This Valentine’s Day, Don’t Forget Your Loved Ones Snapped in Back
As Valentine’s Day approaches, most couples are contemplating chocolate, roses, and romance, but neglecting one very important item: their child’s safety seat.
February 11th–17th is National Child Passenger Safety Week. Designed to coincide with Valentine’s Day—a day spent cherishing those we love—it is also designed to bring attention to some very startling facts.
According to the National Highway Traffic Safety Association (NHSTA), motor vehicle crashes are the leading cause of death among children in the United States. Although a child safety seat is the best way to protect against serious injuries and fatalities, almost 80 percent of car seats are installed incorrectly, according to NHSTA.
It’s no wonder, given the many styles, models, and brands on the market. Wading through the baby-seat jargon can be as confusing as installing the darn thing. What’s more, NHTSA recently found that the Lower Anchors and Tethers for Children (LATCH) system, designed to make safety seat installations easier, was actually making installation more confusing.
So, how do parents do it right?
Safe Kids Worldwide, an organization whose mission is to prevent unintentional childhood injury, has a few rules to follow:
“If your infant car seat is less than six years old, if it’s never been in a crash, if it’s reclining at about a 45-degree angle in the car, if it’s secured tightly in the back seat and the harness straps are adjusted correctly for your baby, then you’re giving your baby the safest ride possible,” writes Lorrie Walker, technical advisor to Safe Kids Worldwide, in an advisory fact sheet.
Whoa, that’s a lot to remember. Luckily, you don’t have to. Take your safety seat to a local police station, fire station or inspection center (which can be found by searching www.seatcheck.org) and they will install it for you.
That’s exactly what Karen Pak, soon to be mom, did.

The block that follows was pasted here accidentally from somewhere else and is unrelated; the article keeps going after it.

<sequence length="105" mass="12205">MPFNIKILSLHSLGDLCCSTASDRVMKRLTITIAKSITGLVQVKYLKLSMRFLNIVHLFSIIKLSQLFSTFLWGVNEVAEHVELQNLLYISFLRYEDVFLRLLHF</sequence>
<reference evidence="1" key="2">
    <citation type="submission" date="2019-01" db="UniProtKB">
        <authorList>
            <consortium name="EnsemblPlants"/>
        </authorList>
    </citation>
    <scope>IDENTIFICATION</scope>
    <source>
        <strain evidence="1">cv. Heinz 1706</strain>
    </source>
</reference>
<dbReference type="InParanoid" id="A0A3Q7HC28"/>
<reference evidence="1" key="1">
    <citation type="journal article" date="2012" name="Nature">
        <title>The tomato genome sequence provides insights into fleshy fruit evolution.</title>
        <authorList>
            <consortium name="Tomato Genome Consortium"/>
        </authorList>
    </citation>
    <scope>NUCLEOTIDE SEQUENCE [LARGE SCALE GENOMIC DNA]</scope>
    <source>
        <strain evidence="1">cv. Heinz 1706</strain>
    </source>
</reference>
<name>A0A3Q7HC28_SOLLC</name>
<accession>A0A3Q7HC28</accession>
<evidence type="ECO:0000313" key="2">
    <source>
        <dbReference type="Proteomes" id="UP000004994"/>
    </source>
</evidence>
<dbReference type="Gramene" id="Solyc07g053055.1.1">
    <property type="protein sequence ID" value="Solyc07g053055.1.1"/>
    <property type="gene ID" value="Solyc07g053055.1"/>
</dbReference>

“The cop didn’t hesitate to give me some lessons. My baby seat was a hand me down and was six years old, needing to be replaced. He suggested I get a new one,” Pak says.
Hand-me-downs can be a seemingly good idea, especially since top of the line seats can run into the hundreds. In addition to making sure it’s less than six years old and hasn’t been in a crash (impossible if you buy at a second-hand store), you should check to see if the model has been recalled by visiting NHTSA’s site. You may also miss out on the manufacturer’s instructions, a crucial element in proper installation
Buying a new seat can present a new conundrum: which kind? In general, kids will go through a four-step seat progression as they mature:
- Rear-facing seats for infants. They should be kept in these seats until at least one year of age or when they reach twenty pounds.
- Forward-facing seats for kids at least one year of age or twenty pounds. They will stay in these seats usually until age four or forty pounds.
- Booster seats for kids around ages four to eight. They should still be riding in the back seat and use a booster until they reach 4’9".
- Seat belts in the back seat for kids over 4’9".
Once you’ve made sure the safety seat is compatible with your child’s height and weight, you also have to ensure it’s compatible with your car. Since there are so many models on the market, you may want to check out Consumer Report’s recent child safety seat ratings or NHTSA’s Ease of Use Ratings.
No matter what brand you end up buying, proper and consistent use of a seat is the most important factor.
Mike Livingston, a representative from Safe Kids Worldwide notes, “It is vastly more important to make sure your car seat is installed and adjusted correctly than to worry about one model or another.”